Transforming Child Protection and Justice Systems

Our research aims to build evidence for new approaches to strengthen family and communities' capacities to contribute to children’s and communities' safety and well-being.   
Our program of research strives to address the social and historical drivers of intergenerational trauma and the over-representation of people experiencing disadvantage in child protection and justice systems.   Informed by human rights and trauma informed perspectives, our research supports children, young people and families' rights to safe and meaningful relationships with each other across the life course.
 Our team uses quantitative and qualitative methods.  We are committed to co-design with the individuals and communities who experience child protection and justice interventions.  We collaborate with government, non-government agencies and communities involved with child safety, family support and justice services.  We work respectfully with First Nations researchers in building research capacity and in achieving self-determination.  Our research recognises the rich diversity of people in communities in relation to culture, gender identity and abilities.

Researchers include Dr Kathy Ellem, Professor Karen Healy and Dr Jemma Venables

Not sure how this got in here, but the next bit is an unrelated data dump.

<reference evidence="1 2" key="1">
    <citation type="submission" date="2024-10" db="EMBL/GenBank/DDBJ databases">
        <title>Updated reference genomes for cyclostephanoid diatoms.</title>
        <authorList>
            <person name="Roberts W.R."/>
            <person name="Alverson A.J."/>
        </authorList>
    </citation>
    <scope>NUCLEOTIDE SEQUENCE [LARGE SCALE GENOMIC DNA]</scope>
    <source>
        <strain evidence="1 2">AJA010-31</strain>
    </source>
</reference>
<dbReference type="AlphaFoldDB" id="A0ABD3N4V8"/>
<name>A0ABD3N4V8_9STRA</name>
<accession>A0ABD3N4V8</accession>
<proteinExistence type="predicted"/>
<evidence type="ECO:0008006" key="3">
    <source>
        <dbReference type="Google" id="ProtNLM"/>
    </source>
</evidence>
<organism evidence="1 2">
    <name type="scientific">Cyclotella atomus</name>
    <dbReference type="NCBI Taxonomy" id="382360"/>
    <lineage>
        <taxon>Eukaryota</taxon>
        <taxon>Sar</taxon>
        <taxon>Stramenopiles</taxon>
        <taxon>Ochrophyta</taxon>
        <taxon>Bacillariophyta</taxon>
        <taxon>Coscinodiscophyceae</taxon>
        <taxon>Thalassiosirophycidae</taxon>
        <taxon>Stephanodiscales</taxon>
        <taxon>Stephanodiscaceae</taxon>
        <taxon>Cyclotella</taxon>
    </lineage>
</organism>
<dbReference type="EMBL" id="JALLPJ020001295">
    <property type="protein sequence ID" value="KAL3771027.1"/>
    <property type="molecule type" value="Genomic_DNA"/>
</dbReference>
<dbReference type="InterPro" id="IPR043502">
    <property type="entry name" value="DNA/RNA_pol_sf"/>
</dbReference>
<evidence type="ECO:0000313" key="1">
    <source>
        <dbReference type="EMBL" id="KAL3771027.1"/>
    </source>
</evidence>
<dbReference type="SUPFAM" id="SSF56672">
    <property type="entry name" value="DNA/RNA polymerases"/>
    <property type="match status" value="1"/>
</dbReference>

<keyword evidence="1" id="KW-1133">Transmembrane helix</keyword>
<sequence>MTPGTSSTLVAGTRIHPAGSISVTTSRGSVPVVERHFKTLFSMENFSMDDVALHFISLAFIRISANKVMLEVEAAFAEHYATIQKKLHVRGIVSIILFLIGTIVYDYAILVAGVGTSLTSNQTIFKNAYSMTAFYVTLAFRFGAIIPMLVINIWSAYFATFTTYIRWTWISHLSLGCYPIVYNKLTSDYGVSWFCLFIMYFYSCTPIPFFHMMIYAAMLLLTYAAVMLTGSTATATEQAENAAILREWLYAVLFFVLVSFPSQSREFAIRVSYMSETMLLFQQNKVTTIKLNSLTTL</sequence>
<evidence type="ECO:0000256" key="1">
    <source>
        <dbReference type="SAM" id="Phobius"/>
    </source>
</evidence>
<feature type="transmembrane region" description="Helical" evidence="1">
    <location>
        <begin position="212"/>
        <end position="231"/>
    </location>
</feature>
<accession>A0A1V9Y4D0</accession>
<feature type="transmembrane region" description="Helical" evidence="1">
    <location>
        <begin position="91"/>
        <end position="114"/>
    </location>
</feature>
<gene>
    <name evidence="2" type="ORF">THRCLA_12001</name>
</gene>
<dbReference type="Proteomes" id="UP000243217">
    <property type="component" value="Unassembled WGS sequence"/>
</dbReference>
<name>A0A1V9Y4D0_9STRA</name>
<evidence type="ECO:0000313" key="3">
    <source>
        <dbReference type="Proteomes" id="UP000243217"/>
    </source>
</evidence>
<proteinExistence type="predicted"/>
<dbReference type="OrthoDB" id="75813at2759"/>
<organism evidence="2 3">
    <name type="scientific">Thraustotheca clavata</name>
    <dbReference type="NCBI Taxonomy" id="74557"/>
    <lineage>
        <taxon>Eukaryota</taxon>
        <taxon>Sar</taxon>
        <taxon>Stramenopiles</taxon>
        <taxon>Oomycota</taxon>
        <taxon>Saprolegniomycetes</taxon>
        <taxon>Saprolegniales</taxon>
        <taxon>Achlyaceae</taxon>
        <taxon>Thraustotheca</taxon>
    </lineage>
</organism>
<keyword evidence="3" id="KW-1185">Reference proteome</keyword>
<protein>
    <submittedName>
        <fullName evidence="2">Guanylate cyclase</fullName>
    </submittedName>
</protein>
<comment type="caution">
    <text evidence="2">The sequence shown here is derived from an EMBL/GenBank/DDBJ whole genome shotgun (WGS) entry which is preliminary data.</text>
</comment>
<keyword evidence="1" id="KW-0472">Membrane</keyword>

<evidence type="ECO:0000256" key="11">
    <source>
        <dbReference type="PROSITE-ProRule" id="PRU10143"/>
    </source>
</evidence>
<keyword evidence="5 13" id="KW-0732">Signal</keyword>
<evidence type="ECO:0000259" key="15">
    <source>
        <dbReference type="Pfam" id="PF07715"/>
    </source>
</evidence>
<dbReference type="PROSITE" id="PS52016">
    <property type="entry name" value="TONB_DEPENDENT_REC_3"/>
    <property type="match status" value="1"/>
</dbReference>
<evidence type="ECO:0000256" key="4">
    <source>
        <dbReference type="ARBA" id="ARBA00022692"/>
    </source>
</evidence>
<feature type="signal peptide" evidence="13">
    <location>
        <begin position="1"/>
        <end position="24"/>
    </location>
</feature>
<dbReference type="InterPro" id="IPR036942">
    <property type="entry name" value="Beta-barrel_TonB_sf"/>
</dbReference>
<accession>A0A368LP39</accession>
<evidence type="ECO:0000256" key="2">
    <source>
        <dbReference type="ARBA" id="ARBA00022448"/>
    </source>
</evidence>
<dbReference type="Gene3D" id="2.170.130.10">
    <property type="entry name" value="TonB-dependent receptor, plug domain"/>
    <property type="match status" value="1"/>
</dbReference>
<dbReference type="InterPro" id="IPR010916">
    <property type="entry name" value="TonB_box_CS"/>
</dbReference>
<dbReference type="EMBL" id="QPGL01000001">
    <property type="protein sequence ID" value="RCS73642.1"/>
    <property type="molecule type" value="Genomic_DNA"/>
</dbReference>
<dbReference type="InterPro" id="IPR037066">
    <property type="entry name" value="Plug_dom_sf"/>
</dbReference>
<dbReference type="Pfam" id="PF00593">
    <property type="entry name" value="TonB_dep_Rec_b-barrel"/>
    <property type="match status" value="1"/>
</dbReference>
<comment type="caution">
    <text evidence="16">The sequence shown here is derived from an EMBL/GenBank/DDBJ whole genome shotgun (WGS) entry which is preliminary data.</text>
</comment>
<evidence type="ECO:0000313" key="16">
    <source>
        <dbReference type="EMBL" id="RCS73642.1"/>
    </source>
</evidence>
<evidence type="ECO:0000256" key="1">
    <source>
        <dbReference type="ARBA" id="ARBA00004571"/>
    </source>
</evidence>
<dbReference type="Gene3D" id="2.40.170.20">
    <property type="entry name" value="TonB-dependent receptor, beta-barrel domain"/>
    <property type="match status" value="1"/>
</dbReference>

Making the Parent's Rights Charter a Reality webinar

Karen Healy, Jenny Povey, Jemma Venables, Janeen Baxter and Peter Walsh. In collaboration with eight government and non-government agencies.  

This study aims to improve the experiences of, and outcomes for, Indigenous and non-Indigenous children in Out-of-Home Care (OOHC). Drawing on detailed longitudinal, qualitative interview data from children in out-of-homecare, their birth families and carers across geographically diverse sites in Queensland, the study will build a rich understanding of their experiences. Outcomes include improved knowledge of how to strengthen children's connections to culture and caring relationships during OOHC and how these connections shape children's wellbeing. Benefits include improved outcomes for children and better practice to achieve positive social, cultural and emotional well-being for those involved OOHC especially in Indigenous communities.  



Kathy Ellem, Leanne Dowse, Lorelle Holland, and Joel Culllin.  In collaboration with the Department of Justice and Attorney General.

This study explores the lived experiences of people with disability (including First Nations Australians with disability) who have been in contact with the Queensland criminal justice system.   There is a  disproportionate representation of people with disability in criminal justice systems, particularly in the case of people with cognitive and/or psychosocial disability, and this group experiences significant social disadvantage within this system.  The study has interviewed people with disability, their family members, practitioners, professionals and Elders from Aboriginal and Torres Strait Islander communities.  It provides an understanding of how police, courts, prisons and legal services respond to people with disability.  The research also provides recommendations to Queensland criminal justice agencies concerning practice approaches, data collection and information sharing processes with regards to people with disability.